The state of the real economy also remains foggy. While some indicators have turned up, gross domestic product shrank 1.5% in the first quarter compared to the same period last year. (It tanked 6.2% in 1998.) GDP is expected to stop shrinking in the second quarter and may turn up after that, but part of any positive number will be due to the low base etched by 1998's sad performance. Much of the rest will be because of herculean government spending, such as the multi-billion-dollar administrative complex in Putrajaya that the government will move into this month. "Fiscal stimulus can temporarily lift GDP growth but it has little impact on consumer confidence," says Robert Rountree, regional strategist at Prudential-Bache Securities in Hong Kong. "If consumers are worried about jobs, they won't spend as fast." And the public is still skeptical, says James Wong Wing-Ong, a former opposition parliamentarian turned newspaper columnist. "People ask: 'Okay, if the economy is recovering, why are college graduates still driving taxi cabs?'" So economists remain confused, with forecasts for 1999 GDP growth ranging from -2% to +3%.

For all the carping, progress has been made. "Malaysia deserves credit for restructuring and recapitalizing its banking sector," says Christopher Wood, a strategist for ABN Amro Asia in Hong Kong. What nags is all that remains undone. Like corporate restructuring. "All the corporates are still sitting it out and aren't being dragged into the water screaming and kicking as they are elsewhere in Asia," says Rountree. Labor costs are tending upward when they are falling in the rest of the region. And foreign investment, despite the billion-dollar bond, remains sluggish compared with what is going into other Crisis-hit nations. Economist Manu Bhaskaran of SG Securities Asia is bullish about Malaysia's short-term prospects, expecting GDP to grow 2.5% in 1999. But he is concerned about the long term. "Lack of cost adjustments, lack of corporate restructuring and lack of policy mindset are the three biggest worries going forward," he says. Finally, there is politics, which have been unsettled since Mahathir sacked his deputy Anwar Ibrahim in September - sparking off street protests and fostering a stronger opposition to Barisan. "It is the only place in Asia where the political drama hasn't played itself out," says Wood. Only elections will settle the minds of investors on that front.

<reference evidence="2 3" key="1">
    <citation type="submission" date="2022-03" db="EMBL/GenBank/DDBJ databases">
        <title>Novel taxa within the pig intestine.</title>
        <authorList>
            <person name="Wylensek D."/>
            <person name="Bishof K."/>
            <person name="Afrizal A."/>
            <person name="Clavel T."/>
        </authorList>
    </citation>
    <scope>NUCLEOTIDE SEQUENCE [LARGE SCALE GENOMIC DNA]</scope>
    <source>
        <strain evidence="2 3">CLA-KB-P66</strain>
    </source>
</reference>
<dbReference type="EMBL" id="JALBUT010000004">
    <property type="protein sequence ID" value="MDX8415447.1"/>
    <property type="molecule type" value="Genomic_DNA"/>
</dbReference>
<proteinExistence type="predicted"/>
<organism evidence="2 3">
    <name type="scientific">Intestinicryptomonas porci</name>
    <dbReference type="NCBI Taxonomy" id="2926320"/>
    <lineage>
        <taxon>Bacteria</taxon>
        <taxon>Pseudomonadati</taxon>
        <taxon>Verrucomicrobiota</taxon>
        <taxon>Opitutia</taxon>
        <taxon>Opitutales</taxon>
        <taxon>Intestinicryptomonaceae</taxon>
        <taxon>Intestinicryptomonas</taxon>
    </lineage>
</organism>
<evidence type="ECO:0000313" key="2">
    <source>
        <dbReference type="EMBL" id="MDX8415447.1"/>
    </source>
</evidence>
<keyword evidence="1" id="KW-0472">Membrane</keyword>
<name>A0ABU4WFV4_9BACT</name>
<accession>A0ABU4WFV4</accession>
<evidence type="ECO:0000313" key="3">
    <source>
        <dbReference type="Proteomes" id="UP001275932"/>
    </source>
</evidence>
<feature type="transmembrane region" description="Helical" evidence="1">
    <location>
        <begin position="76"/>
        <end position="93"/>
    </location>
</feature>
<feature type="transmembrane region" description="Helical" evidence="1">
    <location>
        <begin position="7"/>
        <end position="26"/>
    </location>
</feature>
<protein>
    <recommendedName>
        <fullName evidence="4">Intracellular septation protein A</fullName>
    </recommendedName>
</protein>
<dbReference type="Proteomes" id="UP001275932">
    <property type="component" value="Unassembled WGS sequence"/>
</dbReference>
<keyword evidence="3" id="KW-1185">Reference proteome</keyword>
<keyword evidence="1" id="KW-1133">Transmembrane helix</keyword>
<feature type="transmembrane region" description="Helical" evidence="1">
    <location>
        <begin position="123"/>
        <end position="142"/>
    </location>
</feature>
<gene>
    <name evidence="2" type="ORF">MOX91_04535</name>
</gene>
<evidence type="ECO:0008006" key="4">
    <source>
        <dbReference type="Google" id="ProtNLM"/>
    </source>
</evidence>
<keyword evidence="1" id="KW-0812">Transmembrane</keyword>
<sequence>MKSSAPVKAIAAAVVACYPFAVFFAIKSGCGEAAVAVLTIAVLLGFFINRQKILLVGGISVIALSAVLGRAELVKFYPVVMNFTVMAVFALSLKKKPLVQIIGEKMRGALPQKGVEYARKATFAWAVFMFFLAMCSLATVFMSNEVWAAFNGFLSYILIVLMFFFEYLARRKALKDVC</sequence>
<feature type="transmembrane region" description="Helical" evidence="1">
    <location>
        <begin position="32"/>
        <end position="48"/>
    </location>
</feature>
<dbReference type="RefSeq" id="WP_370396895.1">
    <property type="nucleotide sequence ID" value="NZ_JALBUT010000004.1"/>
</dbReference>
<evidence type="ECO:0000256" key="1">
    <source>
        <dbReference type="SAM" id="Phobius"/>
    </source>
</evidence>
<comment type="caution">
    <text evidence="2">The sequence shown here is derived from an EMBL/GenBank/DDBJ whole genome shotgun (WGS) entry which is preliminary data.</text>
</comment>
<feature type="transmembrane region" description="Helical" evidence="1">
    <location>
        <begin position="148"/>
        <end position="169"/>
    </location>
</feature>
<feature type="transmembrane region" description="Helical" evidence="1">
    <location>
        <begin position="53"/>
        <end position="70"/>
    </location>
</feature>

All of which makes things rather tricky for the PM. On the one hand, he wants to talk up the economy and take credit for it, as any politician heading into elections would. On the other, he doesn't want to talk it up so much that the public starts asking for a payback, which the economy may not yet be able to afford. "The working classes who were asked to cut back or to take a wage freeze now want their old salaries back," says Wong. "So the government is in a bit of a mess when it says the recovery is on." Master politician that he is, Mahathir is spinning both sides of the story to his advantage. "If we have a hung Parliament and no strong party to rule, then the good life [the public] are enjoying will no longer be there," he said last week at a training camp for youth members of Barisan's dominant party, the United Malays National Organization. "In fact, they will suffer economically, socially and politically." UMNO-led Barisan may have to yield some of its five-sixth majority in Parliament in the next elections. But with a reminder of his achievements and a warning of what may happen without his hand at the tiller, Mahathir is getting the voters ready.

- With additional reporting by Assif Shameen